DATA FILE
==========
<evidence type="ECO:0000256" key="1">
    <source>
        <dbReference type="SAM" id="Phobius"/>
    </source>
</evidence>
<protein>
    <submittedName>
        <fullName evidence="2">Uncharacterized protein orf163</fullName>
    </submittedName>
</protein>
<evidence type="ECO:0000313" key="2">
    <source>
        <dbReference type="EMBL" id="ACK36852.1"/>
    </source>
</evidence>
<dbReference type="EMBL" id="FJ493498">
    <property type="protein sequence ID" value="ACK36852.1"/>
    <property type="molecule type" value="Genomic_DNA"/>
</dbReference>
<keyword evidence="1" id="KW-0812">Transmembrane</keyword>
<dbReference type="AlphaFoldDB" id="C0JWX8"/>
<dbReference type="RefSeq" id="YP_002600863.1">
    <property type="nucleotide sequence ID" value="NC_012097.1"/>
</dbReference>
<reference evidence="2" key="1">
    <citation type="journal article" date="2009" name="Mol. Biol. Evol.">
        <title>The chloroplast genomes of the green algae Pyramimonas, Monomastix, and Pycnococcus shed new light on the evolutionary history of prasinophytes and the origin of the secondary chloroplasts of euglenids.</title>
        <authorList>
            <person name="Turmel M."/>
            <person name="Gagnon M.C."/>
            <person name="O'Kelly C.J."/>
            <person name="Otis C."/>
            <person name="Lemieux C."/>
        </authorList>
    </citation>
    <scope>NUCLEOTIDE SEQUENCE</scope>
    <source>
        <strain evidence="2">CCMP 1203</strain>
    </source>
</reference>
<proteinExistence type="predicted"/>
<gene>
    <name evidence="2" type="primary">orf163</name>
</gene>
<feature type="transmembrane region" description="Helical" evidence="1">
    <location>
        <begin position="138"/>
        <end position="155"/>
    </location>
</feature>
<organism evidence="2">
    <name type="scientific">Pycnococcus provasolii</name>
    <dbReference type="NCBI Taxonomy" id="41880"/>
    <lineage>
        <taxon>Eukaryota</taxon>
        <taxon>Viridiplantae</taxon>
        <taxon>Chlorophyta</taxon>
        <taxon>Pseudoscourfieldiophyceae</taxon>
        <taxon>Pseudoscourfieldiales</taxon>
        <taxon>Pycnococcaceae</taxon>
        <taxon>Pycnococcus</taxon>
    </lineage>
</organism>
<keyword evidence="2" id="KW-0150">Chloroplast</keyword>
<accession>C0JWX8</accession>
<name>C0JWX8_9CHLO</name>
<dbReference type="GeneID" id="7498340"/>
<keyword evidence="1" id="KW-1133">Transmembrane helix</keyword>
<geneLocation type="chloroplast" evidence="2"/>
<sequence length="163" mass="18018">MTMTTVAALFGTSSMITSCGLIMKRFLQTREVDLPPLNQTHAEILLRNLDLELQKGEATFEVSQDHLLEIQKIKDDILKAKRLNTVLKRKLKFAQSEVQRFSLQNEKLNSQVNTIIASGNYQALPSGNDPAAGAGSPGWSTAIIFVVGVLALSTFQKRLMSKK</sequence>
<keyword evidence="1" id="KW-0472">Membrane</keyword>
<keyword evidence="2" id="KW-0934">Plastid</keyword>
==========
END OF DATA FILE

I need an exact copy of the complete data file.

<evidence type="ECO:0000256" key="1">
    <source>
        <dbReference type="SAM" id="Phobius"/>
    </source>
</evidence>
<protein>
    <submittedName>
        <fullName evidence="2">Uncharacterized protein orf163</fullName>
    </submittedName>
</protein>
<evidence type="ECO:0000313" key="2">
    <source>
        <dbReference type="EMBL" id="ACK36852.1"/>
    </source>
</evidence>
<dbReference type="EMBL" id="FJ493498">
    <property type="protein sequence ID" value="ACK36852.1"/>
    <property type="molecule type" value="Genomic_DNA"/>
</dbReference>
<keyword evidence="1" id="KW-0812">Transmembrane</keyword>
<dbReference type="AlphaFoldDB" id="C0JWX8"/>
<dbReference type="RefSeq" id="YP_002600863.1">
    <property type="nucleotide sequence ID" value="NC_012097.1"/>
</dbReference>
<reference evidence="2" key="1">
    <citation type="journal article" date="2009" name="Mol. Biol. Evol.">
        <title>The chloroplast genomes of the green algae Pyramimonas, Monomastix, and Pycnococcus shed new light on the evolutionary history of prasinophytes and the origin of the secondary chloroplasts of euglenids.</title>
        <authorList>
            <person name="Turmel M."/>
            <person name="Gagnon M.C."/>
            <person name="O'Kelly C.J."/>
            <person name="Otis C."/>
            <person name="Lemieux C."/>
        </authorList>
    </citation>
    <scope>NUCLEOTIDE SEQUENCE</scope>
    <source>
        <strain evidence="2">CCMP 1203</strain>
    </source>
</reference>
<proteinExistence type="predicted"/>
<gene>
    <name evidence="2" type="primary">orf163</name>
</gene>
<feature type="transmembrane region" description="Helical" evidence="1">
    <location>
        <begin position="138"/>
        <end position="155"/>
    </location>
</feature>
<organism evidence="2">
    <name type="scientific">Pycnococcus provasolii</name>
    <dbReference type="NCBI Taxonomy" id="41880"/>
    <lineage>
        <taxon>Eukaryota</taxon>
        <taxon>Viridiplantae</taxon>
        <taxon>Chlorophyta</taxon>
        <taxon>Pseudoscourfieldiophyceae</taxon>
        <taxon>Pseudoscourfieldiales</taxon>
        <taxon>Pycnococcaceae</taxon>
        <taxon>Pycnococcus</taxon>
    </lineage>
</organism>
<keyword evidence="2" id="KW-0150">Chloroplast</keyword>
<accession>C0JWX8</accession>
<name>C0JWX8_9CHLO</name>
<dbReference type="GeneID" id="7498340"/>
<keyword evidence="1" id="KW-1133">Transmembrane helix</keyword>
<geneLocation type="chloroplast" evidence="2"/>
<sequence length="163" mass="18018">MTMTTVAALFGTSSMITSCGLIMKRFLQTREVDLPPLNQTHAEILLRNLDLELQKGEATFEVSQDHLLEIQKIKDDILKAKRLNTVLKRKLKFAQSEVQRFSLQNEKLNSQVNTIIASGNYQALPSGNDPAAGAGSPGWSTAIIFVVGVLALSTFQKRLMSKK</sequence>
<keyword evidence="1" id="KW-0472">Membrane</keyword>
<keyword evidence="2" id="KW-0934">Plastid</keyword>